Breakfast: OATS soaked in almond milk and topped with BANANA. Pea/rice protein powder mixed with organic rice milk.
Dinner: Potatoes, thick sliced BACON, spinach.
The breakfasts you listed can serve for lunch/dinner too.
I have messed with my food so many times trying to get the cost down. Then I became so sick that I have no choice but to do what works. This is my food for a day. I live alone.
There are some good ideas here, but I would add grits. My family has allergies to oats, but grits can be a good and inexpensive alternative. They are good with bacon, and syrup, and can also be served with just a little butter.
I love making my plain oatmeal in the microwave—use the recommended quantities of oatmeal and liquid but use milk (low fat, skimmed, or regular) instead of water. Add a few berries or bananas for your fruit. I keep dried banana slices for when I run out of fresh fruit. The fruit means no additional sugar or honey is really needed. This is a breakfast that keeps me satisfied until lunch (probably leftovers).
I’m surprised that you passed on pancakes and French toast. Maybe time was a factor, but if you make a bunch of pancakes and freeze single serving portions, they are nearly as quick as cereal and a bit more satisfying. Sorry, I don’t have a cost analysis for them – a lot depends on what you use in your batter. You used to be able to find boxes of pancake mix at Dollar Tree that made about 12-16 pancakes for a dollar. Syrup for another dollar. Can of “wannabe spam”, $1. Butter about another 75¢. Breakfast for two people for two days, four servings, for about a dollar a person, plus you’re good until about mid afternoon.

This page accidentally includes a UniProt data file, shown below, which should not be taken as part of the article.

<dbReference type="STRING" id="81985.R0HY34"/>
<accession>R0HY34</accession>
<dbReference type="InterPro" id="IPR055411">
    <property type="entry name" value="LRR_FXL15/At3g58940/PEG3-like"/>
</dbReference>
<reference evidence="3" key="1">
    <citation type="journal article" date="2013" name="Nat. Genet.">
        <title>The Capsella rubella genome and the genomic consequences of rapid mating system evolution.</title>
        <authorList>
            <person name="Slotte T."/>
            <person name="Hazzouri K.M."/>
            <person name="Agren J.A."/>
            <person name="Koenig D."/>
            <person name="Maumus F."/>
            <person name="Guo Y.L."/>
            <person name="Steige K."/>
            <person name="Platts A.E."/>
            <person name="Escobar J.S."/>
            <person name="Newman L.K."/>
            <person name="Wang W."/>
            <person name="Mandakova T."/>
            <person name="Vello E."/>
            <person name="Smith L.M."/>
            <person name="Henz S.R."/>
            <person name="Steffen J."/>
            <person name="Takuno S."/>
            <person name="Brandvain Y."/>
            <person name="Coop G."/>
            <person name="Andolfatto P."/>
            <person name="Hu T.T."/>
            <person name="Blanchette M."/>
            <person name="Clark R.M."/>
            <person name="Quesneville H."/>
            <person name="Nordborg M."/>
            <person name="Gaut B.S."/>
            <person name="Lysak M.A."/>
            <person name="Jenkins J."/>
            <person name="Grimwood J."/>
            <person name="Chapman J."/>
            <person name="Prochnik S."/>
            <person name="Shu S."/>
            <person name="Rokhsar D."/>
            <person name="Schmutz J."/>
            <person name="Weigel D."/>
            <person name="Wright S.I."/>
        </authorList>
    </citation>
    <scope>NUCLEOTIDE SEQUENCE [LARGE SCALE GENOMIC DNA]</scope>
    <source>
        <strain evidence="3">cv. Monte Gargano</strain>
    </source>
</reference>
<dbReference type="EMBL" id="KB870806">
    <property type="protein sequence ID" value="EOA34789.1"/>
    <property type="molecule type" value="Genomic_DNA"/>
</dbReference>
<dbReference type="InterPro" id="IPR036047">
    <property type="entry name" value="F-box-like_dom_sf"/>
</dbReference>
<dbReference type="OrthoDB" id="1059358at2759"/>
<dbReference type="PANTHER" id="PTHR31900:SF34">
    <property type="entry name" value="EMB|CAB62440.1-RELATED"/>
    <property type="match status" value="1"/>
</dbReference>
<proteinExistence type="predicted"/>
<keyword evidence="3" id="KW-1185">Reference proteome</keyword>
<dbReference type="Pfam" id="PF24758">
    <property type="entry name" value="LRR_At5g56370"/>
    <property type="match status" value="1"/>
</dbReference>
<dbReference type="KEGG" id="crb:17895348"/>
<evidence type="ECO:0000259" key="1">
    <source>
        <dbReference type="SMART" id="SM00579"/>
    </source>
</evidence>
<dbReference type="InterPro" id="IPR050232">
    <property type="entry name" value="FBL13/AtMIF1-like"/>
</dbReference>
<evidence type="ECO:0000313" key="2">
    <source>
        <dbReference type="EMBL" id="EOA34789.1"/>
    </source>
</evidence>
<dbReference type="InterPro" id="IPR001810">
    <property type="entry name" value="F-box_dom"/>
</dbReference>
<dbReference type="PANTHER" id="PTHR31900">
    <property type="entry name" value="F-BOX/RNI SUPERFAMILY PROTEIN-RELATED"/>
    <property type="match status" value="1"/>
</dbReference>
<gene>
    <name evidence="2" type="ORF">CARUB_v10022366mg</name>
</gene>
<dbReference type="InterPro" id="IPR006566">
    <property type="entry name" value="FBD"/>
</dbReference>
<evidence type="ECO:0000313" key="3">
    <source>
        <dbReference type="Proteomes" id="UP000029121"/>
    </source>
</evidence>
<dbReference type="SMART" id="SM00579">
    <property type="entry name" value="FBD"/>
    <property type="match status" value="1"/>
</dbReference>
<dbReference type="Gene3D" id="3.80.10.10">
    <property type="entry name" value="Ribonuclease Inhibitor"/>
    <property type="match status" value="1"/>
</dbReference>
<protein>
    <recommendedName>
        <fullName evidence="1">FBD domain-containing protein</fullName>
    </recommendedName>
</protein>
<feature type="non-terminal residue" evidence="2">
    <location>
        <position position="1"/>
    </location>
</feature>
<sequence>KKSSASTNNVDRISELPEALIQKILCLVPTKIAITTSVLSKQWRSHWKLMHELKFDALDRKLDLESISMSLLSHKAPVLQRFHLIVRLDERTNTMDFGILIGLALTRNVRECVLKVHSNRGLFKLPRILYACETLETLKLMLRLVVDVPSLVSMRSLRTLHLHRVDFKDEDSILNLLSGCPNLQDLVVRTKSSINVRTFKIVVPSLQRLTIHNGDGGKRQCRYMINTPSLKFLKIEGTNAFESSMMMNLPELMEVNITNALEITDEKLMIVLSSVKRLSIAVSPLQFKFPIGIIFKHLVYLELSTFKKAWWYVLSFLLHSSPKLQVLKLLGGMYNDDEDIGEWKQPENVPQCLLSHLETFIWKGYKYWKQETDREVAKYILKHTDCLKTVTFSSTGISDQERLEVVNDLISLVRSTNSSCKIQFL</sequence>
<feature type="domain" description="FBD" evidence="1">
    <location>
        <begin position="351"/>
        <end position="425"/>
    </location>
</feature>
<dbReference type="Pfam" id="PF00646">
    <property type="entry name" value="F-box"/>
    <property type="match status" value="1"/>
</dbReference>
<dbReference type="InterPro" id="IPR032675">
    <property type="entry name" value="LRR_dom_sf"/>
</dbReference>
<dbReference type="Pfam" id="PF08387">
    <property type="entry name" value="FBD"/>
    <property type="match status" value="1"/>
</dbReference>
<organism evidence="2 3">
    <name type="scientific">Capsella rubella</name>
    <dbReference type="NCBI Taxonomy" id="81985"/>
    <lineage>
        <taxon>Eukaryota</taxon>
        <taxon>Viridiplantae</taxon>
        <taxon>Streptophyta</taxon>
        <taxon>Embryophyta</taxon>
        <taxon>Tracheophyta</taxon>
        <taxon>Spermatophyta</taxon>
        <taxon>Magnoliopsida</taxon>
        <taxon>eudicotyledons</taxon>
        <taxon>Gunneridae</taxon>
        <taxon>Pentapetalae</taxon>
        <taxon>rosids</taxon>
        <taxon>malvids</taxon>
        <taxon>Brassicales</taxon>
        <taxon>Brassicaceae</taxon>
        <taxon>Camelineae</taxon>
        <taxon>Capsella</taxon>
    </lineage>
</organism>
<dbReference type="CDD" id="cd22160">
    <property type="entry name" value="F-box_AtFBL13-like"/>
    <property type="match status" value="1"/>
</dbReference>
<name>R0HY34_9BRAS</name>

For luxe french toast, use Aldis vanilla custard brioche loaf. Its $3.69 per loaf, and the taste is divine.
I forgo the bacon and use organic oats.I purchase a 32 oz container.
Any ideas for a diabetic’s breakfast would be greatly appreciated.I need a change from eggs for a while.
Personally love the heels 🙂
Helpful article. We live 40 miles from the nearest Walmart, so have to factor in the rising cost of gasoline — only shop there if we have to go for a doctor’s appointment or if we have several errands in the area – and gas is always less there in the larger town so we also try to go when we need to fill up! We also shop sales in our small local groceries and then stock up on staples when we can get to Walmart. There is also an Albertsons near Walmart that runs really great sales most weeks. (Regarding those bread heels — save them in the freezer to make bread crumbs, croutons or to dry to make stuffing! These days it is important not to waste anything!)